I watched [my plant] shift its whole focus from safe, economical operation of the plant to an endless paperwork trail of getting high INPO performance indicators, meeting INPOs demands, filling out paperwork that INPO demands we fill out to “prove” we’re qualified to do a task, trying to impress INPO visitors, taking training that INPO demanded, etc. There were literally weeks on end where I never did a task related to the plant itself. It never ended.

    Senator Crapo (R-ID) provided closing remarks that reemphasized the importance of the task and the growing interest in devising and implementing effective actions.

    I can tell you that we do have bipartisanship in Congress in support of nuclear. I won’t go into personalities or names, but I’ve had conversations today, with colleagues, that are very different about nuclear power than I had with the same colleagues ten years ago.

    The fact that the summit happened is one more piece of evidence that a serious, solutions-oriented discussion about the importance of nuclear energy, especially in the form of the plants that are already operating and producing virtually emission free, reliable, and affordable electricity is in progress.

    Originally published on Forbes.com on May 20, 2016.
     
  7. The enlightened

    The enlightened Lieutenant FULL MEMBER

    Joined:
    Mar 11, 2012
    Messages:
    538
    Likes Received:
    304
    It is pointless. Millions of acres of prime forest land are being sloshed globally for the madness i.e biomass.

    http://e360.yale.edu/features/wood_pellets_green_energy_or_new_source_of_co2_emissions

    [​IMG]
     
  8. The enlightened

    The enlightened Lieutenant FULL MEMBER

    Joined:
    Mar 11, 2012
    Messages:
    538
    Likes Received:
    304
    Hahahaha
    One more for the catalog
     
  9. The enlightened

    The enlightened Lieutenant FULL MEMBER

    Joined:
    Mar 11, 2012
    Messages:
    538
    Likes Received:
    304
    All of them have to pay decommissioning costs.
     
  10. The enlightened

    The enlightened Lieutenant FULL MEMBER

    Joined:
    Mar 11, 2012
    Messages:
    538
    Likes Received:
    304
    Nuclear went from 1 EJ to 10 in 12 years. How many will Wind + Solar take to reach ONE?
     
  11. BMD

    BMD Colonel ELITE MEMBER

    Joined:
    Nov 20, 2012
    Messages:
    10,660
    Likes Received:
    2,990
    Country Flag:
    United Kingdom
    Which private nuclear company has ever paid decommissioning costs?
     
  12. BMD

    BMD Colonel ELITE MEMBER

    Joined:
    Nov 20, 2012
    Messages:
    10,660
    Likes Received:
    2,990
    Country Flag:
    United Kingdom
    A single biomass power station can produce 72 Exajoules.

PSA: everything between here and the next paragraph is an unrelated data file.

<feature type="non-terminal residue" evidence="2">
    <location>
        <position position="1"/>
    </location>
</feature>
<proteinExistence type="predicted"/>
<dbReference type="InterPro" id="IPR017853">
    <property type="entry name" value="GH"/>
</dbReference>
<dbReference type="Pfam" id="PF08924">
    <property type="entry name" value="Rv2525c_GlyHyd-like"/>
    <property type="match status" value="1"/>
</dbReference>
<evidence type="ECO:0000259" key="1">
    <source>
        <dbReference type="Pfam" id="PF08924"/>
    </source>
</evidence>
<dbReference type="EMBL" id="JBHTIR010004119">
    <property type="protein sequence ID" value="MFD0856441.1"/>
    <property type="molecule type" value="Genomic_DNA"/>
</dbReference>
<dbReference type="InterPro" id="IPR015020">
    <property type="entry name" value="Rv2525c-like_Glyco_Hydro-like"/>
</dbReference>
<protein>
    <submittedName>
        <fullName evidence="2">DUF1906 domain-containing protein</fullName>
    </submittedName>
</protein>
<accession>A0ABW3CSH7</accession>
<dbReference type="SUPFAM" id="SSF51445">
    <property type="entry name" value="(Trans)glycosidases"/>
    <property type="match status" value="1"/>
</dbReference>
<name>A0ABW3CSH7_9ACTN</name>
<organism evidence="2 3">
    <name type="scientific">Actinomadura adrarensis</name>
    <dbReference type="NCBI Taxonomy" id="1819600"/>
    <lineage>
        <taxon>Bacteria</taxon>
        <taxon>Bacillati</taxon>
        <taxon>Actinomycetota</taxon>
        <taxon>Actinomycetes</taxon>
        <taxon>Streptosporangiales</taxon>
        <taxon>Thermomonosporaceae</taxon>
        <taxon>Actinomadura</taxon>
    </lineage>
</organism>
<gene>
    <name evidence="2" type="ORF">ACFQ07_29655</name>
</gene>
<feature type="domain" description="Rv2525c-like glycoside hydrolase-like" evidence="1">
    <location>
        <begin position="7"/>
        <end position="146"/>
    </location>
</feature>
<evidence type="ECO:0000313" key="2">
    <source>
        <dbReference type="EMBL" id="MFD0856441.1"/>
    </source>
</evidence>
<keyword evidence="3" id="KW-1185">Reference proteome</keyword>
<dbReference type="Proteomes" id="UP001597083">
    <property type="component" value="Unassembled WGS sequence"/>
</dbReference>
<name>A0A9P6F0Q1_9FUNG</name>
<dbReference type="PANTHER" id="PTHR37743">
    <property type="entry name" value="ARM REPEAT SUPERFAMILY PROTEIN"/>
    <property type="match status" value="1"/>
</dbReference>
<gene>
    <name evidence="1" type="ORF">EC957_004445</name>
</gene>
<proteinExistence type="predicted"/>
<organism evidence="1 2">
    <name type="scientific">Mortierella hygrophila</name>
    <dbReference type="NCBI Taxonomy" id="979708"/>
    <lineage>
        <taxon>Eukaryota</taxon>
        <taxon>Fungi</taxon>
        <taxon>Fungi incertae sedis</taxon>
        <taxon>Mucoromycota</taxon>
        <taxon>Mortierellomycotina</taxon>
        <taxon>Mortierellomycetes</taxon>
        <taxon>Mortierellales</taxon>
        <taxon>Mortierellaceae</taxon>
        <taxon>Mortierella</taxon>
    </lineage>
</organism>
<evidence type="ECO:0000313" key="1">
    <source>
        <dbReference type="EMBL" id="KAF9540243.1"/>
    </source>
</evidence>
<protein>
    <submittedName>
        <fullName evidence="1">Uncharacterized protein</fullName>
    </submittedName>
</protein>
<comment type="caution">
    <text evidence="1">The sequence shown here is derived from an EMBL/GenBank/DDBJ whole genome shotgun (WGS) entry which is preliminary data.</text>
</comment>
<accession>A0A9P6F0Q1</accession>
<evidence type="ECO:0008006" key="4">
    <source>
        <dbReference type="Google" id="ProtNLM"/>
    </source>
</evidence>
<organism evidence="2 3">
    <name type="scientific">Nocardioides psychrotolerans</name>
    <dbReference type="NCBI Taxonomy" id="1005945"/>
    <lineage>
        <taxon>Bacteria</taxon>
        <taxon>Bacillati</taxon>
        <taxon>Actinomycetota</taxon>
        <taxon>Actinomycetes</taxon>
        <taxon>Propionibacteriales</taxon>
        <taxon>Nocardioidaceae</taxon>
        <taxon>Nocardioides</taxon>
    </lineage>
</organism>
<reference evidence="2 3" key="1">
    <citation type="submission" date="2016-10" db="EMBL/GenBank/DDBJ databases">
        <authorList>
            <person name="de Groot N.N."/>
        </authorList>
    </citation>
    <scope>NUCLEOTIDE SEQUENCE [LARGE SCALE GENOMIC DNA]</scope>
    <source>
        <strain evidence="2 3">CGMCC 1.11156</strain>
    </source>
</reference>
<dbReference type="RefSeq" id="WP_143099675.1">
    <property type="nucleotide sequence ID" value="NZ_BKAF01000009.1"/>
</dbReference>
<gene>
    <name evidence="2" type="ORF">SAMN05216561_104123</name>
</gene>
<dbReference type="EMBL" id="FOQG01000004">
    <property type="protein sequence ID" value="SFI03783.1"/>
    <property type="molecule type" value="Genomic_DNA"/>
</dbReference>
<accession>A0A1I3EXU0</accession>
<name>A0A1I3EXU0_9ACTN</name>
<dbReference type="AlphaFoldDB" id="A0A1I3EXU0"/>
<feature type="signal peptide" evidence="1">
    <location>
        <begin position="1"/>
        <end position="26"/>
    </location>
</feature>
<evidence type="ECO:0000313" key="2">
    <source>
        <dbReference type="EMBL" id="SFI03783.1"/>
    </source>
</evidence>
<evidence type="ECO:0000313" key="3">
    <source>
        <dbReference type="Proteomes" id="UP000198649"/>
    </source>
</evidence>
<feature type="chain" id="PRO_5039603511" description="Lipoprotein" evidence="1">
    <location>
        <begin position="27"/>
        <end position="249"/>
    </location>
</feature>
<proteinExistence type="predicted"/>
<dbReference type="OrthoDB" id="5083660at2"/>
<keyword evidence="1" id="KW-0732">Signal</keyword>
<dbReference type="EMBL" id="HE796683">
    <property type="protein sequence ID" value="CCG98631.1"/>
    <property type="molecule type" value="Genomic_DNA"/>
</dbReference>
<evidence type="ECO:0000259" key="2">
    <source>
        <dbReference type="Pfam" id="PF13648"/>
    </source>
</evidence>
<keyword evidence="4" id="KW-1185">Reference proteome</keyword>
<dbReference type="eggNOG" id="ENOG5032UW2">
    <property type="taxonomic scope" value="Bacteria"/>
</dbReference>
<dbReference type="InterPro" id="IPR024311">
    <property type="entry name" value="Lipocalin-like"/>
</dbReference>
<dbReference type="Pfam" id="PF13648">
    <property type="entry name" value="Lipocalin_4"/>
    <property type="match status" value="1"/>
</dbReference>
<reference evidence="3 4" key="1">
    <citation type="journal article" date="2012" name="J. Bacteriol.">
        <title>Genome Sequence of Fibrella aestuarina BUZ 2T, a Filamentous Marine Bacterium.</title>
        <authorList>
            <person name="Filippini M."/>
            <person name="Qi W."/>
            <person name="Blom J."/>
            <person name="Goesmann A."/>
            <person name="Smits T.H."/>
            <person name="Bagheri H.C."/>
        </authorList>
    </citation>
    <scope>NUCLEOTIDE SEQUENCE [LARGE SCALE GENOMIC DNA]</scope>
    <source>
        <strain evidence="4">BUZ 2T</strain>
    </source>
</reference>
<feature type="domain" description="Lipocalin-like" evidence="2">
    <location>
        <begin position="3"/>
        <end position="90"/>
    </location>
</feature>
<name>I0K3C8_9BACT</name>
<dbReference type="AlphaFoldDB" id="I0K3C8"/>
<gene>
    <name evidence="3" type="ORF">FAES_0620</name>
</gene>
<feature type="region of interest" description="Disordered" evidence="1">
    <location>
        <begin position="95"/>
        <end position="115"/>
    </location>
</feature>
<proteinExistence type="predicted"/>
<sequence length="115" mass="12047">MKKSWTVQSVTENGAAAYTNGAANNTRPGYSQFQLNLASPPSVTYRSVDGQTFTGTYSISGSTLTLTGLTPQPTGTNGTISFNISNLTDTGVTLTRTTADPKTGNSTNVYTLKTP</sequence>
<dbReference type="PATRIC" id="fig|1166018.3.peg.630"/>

13. BMD

    BMD Colonel ELITE MEMBER

    Joined:
    Nov 20, 2012
    Messages:
    10,660
    Likes Received:
    2,990
    Country Flag:
    United Kingdom
    72 Petajoules = 20TWh for a single biomass powerstation. Larger than most nuclear plants including Hinkley. It is on par with Fukishima and only 9 nuclear plants are larger. It is also due to expand by >50% in the next 5-10 years.

    Currently 56EJ.
    https://www.worldenergy.org/wp-content/uploads/2017/03/WEResources_Bioenergy_2016.pdf

     
    Last edited: Oct 15, 2017
  14. The enlightened

    The enlightened Lieutenant FULL MEMBER

    Joined:
    Mar 11, 2012
    Messages:
    538
    Likes Received:
    304
    For fukks sake
    Every single one!
    An EXAJOULE = 278 Tera-Watt Hrs. Global consumption is 600 EJ.
    20 TwH is total production across the company including coal and swaths of forest.
    Hinkley shall produce 25 TwH/annum.

    Didn't somebody already say 'swaths half the size of England are lost each year'.



    I feel I have sufficiently demonstrated that leftist antinuke greenies are retarded with no ability to perform simple multiplication and division. I now excuse myself from this cycle of stupidity.
     
    Last edited: Oct 15, 2017
  15. BMD

    BMD Colonel ELITE MEMBER

    Joined:
    Nov 20, 2012
    Messages:
    10,660
    Likes Received:
    2,990
    Country Flag:
    United Kingdom
    Name one. No private nuclear company has ever paid full for decommissioning.

    20TWh is just one power station, global biomass generation from wood alone is 56EJ as stated above.

    20TWh was from just 4 biomass units, there are now 6 at one power station. Hinkley does not exist yet and has a rated capacity of 3.2GW, Drax is currently rated at 4GW and will be >6GW soon.

    Not in the case of sustainably managed forests, what they do with 3rd world biomass generation is a different story, but you probably wouldn't want them running a nuclear unit either.


    Not really, I've shown that wood biomass generation produces as many EJ globally as nuclear and can be carbon negative when forests are managed properly.
     

Share This Page